options so modifications were available to fit the needs of each dancer. Instead of loosely
preparing a combination, I began to prepare combinations with modification options, so I could
teach a version of the choreography that the children felt comfortable dancing. Additionally,
when a teacher asked me to teach the entire class, I would have a general class prepared, but I
would ask the teacher what they would do in a typical class to have a feel for their abilities and I
could adjust my plans if needed.
I learned so many things within my two weeks of teaching at Modern Motion. I
will admit- I panicked a bit with such little information in the beginning. However, I now
appreciate being completely thrown into the job. I was able to develop my own way of preparing
and teaching classes, so I appreciated the little guidance and instruction given to me. I now
know how to effectively prepare to teach dance classes for a range of ages and abilities.
You can learn more about JoAna and what its like being a dance major at Mason Gross School of the Arts in her recent interview on Chat. Dance. Love.
By Hallie Rumsey-Lasersohn
Professional Dancer and Dance Teacher at Modern Motion
Seeing a ballerina glide effortlessly across the stage while balancing perfectly on the tips of her toes in a tutu and satin pointe shoes is magical. It is no wonder many young dancers are eager to receive their first pair of pointe shoes, but there are many factors that determine whether a dancer is ready to safely begin pointe work including age, technical strength, experience, and maturity.
The journey to dancing on pointe is highly personal, but as a general rule dancers should not begin pointe earlier than age 12. This is because the bones in our feet do not fully develop until age 12-15. Beginning pointe too early can cause injuries, stunt foot growth, or even lead to deformities.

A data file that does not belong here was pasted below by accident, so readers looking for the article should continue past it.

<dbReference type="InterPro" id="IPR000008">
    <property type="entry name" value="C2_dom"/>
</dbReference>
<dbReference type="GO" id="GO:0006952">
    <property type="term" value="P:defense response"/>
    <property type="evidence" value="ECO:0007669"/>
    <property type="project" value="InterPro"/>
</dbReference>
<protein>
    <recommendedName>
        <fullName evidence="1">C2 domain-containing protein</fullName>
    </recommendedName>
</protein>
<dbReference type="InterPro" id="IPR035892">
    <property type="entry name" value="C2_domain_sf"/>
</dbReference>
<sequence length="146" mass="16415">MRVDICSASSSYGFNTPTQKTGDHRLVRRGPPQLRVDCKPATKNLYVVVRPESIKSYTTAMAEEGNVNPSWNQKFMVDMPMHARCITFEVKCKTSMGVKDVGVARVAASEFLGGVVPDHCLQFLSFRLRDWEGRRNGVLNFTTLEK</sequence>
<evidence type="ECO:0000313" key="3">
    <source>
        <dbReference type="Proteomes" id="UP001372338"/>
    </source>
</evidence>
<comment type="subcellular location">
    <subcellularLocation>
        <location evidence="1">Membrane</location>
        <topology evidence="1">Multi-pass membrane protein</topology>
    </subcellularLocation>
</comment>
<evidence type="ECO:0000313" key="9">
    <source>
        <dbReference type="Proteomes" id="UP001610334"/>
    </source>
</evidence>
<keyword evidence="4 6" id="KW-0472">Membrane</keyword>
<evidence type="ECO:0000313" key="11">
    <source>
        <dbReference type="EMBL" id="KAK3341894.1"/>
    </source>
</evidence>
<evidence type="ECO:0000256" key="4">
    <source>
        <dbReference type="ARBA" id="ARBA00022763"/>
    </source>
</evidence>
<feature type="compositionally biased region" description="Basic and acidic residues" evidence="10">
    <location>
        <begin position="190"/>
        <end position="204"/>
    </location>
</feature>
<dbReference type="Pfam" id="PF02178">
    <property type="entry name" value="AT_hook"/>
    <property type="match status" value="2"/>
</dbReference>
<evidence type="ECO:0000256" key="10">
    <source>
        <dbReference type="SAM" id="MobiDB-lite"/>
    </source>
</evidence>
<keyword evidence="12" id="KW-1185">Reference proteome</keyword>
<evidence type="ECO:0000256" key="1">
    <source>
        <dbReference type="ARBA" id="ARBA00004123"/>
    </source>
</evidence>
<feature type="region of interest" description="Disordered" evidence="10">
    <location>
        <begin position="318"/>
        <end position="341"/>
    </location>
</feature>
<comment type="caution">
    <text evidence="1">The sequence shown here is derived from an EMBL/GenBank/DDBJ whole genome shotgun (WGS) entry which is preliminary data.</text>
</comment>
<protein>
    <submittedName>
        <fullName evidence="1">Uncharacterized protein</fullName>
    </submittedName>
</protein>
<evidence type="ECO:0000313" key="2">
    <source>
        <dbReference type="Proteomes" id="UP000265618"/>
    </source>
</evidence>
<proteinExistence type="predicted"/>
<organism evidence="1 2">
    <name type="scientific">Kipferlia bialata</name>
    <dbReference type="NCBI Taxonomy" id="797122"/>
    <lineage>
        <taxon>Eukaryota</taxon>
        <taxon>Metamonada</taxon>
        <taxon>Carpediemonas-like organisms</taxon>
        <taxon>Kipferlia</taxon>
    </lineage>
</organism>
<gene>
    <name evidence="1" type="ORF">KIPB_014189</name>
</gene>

Age is not the only factor to determine readiness for pointe shoes. Remember: being on pointe means holding up your entire body weight on the tips of your toes. Regardless of age, if a dancer does not have the strength in their feet and ankles, pointe is not only dangerous but painful. Students should be able to complete sixteen consecutive releves on each foot with a straight knee before they are allowed on pointe. They should also have enough strength to balance on demi-pointe on one leg in a variety of ballet positions.
In addition to physical strength, students should have at least two years of consistent ballet training and a good understanding of ballet technique and alignment. Dancing in pointe shoes requires the foot and ankle to be pointed straight up and down without sickling and the hips and shoulders stacked directly over the toes with the core muscles engaged and the knees pulled up and straight.
Many people think of pointe as its own genre of dance, but this is not the case. Pointe should be thought of as advanced ballet. It is for dancers who are serious about and committed to their training. Good attendance, exemplary class etiquette, and a willingness to work hard are essential to succeeding in pointe work. The decision to put a dancer on pointe is for your teacher to make. For dancers who are ready to pursue pointe, it will be gratifying, extremely fun, and yes, magical! There is nothing like the feeling of setting a goal and working hard to achieve it.
By Hallie Rumsey-Lasersohn, professional dancer and teacher
Working as a professional dancer is not your typical job. It takes many years of training and dedication to get to that magical moment when you get up on stage and share your art with the world. Not a lot of people know what a normal workday looks like for a ballerina. I am going to give you a glimpse into a typical day in my life as a professional dancer.
Every day starts with coffee, a filling breakfast, and more coffee. I have been loving oatmeal with fruit and peanut butter in the morning. It keeps me full for a long time and tastes delicious. After breakfast I do my hair in a bun, pick out a leotard and tights, and head to the studio.
Once I arrive at the studio I spend about an hour warming up. I do a combination of stretching and conditioning exercises to help prepare my body for the day ahead. I take my time and listen to my body, giving special attention to any sore or tight muscles I might have from the day before.
Time for company class! We always start the day with a ballet class to warm up, prevent injuries and continue to work on our technique. We start at the barre and slowly work our way up to bigger exercises, ending with big jumps across the floor.